Another report published this week claims there is still a gender divide in how well children do at school (girls generally do better) and that there are universities where the balance of females to males is very uneven.  Equally there are still male dominated courses in the fields of engineering and science.  I hope we do much at PHS to ensure the girls are aware of careers in those fields as well as developing an interest in science, engineering and mathematics so that they choose to study courses that are of genuine interest. Together we all make sure that girls at Portsmouth High School receive all the advantages and best advice.

  

Our chief Executive, Helen Fraser, described herself as mildly obsessed about the “grit scale” and I wondered if you had heard of it? It was discovered by Angela Duckworth at the University of Pennsylvania and what she believes is that an individual’s ability to stick at something determinates how successful an individual is in later life. It is a psychological category and you can, if you feel so inclined,  take the grit test to see where on the scale you are in terms of your ability for self-control. 

Perhaps on the back of this a book recently published called How Children Succeed: Grit, Curiosity and the Hidden Power of Character by Paul Tough, has received quite a bit of media interest. Tough claims that noncognitive skills, like persistence, self-control, curiosity, conscientiousness, grit and self-confidence, are more crucial than sheer brainpower to achieving success. He links his experience as a journalist reporting on deprived and under achieving children in the USA with the 1960s marshmallow test—where children have a marshmallow placed in front of them and are told if they don’t eat it in a set time they will then get two marshmallows—the self control they exhibit in being able to resist the marshmallow he argues makes them more successful adults. There is an expectation in society that everyone will receive a prize and that more importantly everyone deserves a prize.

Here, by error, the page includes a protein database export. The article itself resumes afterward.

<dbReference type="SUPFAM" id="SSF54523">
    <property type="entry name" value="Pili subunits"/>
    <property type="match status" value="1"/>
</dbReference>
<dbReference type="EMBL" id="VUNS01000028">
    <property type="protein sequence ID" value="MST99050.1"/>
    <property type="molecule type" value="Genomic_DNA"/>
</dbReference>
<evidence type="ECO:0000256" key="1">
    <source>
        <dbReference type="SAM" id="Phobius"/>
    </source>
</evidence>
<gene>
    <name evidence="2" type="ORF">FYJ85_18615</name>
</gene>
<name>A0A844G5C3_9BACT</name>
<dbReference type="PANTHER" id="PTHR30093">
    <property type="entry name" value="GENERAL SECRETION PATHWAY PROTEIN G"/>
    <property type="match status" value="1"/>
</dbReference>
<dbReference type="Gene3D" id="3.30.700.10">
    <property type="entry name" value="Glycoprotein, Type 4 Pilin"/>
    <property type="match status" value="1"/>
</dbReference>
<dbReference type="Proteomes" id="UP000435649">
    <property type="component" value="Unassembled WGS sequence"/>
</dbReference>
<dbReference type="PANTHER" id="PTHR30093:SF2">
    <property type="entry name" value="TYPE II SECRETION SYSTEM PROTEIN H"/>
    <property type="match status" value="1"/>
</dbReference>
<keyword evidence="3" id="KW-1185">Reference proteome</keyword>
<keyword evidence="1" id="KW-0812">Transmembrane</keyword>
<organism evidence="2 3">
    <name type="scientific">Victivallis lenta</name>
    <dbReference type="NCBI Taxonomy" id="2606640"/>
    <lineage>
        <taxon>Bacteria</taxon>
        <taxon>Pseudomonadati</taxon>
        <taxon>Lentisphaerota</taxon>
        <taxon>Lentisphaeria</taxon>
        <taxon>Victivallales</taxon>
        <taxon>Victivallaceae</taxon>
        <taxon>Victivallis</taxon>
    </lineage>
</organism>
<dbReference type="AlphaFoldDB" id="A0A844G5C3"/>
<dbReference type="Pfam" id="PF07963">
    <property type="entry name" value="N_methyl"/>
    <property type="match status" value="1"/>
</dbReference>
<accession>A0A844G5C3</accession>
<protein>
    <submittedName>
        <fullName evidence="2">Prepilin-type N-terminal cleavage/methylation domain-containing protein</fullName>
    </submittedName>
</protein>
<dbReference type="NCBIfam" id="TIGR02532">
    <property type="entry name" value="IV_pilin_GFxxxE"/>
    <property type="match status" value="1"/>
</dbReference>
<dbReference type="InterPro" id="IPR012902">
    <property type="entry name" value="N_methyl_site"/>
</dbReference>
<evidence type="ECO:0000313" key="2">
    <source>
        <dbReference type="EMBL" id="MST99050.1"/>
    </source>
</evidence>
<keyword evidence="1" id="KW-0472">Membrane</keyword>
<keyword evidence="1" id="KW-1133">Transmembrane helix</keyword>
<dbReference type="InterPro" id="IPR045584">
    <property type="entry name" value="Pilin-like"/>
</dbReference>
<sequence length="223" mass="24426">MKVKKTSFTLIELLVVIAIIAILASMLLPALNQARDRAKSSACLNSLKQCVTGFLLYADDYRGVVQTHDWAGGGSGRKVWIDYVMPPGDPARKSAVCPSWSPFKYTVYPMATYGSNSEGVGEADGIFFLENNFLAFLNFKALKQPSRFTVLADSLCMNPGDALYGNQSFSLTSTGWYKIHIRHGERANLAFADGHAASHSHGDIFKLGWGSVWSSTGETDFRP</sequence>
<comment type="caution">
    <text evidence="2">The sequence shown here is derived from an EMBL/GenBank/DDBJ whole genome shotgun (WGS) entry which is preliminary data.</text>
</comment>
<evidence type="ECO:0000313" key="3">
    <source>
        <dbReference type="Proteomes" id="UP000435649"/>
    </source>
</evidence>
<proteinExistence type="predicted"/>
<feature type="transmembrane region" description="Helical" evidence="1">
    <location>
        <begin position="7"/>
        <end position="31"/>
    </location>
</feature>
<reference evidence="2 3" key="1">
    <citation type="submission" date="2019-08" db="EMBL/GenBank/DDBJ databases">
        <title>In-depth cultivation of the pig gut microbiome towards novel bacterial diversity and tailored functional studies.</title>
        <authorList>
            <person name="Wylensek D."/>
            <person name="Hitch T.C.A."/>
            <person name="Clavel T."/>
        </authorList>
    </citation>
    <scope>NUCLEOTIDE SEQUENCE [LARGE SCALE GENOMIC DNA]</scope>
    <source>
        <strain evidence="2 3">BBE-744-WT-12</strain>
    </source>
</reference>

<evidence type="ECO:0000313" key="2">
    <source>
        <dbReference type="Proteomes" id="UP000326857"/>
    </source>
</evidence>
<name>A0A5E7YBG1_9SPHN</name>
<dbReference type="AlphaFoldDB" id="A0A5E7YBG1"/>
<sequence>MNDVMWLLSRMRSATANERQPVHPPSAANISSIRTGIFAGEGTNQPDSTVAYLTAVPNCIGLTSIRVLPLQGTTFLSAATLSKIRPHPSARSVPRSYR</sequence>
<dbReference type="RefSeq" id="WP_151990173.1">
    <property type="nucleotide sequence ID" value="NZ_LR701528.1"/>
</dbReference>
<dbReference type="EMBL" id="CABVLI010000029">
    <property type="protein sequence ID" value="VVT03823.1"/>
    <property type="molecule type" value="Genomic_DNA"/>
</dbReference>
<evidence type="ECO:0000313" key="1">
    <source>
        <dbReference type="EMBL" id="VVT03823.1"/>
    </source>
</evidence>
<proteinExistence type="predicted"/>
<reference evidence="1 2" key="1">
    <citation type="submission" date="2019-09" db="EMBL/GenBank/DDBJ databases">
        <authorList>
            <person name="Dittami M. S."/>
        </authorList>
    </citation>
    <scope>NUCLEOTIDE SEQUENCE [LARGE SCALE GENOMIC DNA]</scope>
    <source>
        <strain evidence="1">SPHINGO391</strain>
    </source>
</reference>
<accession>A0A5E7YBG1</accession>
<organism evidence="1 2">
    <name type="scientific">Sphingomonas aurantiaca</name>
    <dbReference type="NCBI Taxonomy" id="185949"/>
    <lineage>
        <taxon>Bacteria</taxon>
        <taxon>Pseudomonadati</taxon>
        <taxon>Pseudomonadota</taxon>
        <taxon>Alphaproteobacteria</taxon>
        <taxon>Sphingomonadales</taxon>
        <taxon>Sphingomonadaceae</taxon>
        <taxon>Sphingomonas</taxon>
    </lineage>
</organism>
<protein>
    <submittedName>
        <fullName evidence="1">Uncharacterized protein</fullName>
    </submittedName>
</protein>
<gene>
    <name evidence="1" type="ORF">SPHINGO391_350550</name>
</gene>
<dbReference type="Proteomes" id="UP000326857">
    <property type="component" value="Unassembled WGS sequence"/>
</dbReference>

Whilst the unpleasant side of TV programmes such as X Factor seem cruel in the way that the contestants are publicly criticised and their talent scrutinised—it may make the individual more determined to succeed—to prove them wrong. It is apparent that children need to have character building experiences—perhaps it is the knocks in life that make you stronger and more able to cope with what lies ahead. If children are wrapped in a protective bubble then they won’t have the chance to have to deal with situations that are unpleasant or uncomfortable. Of course innate intelligence forms part of the success picture along with family environment. However, there is no doubt that hard work and resistance, persistence, perseverance, and stick-to-itiveness play a major part in success. The grit test is worth considering, and encouraging children to stick with it, whatever time it takes, is worth it in the end.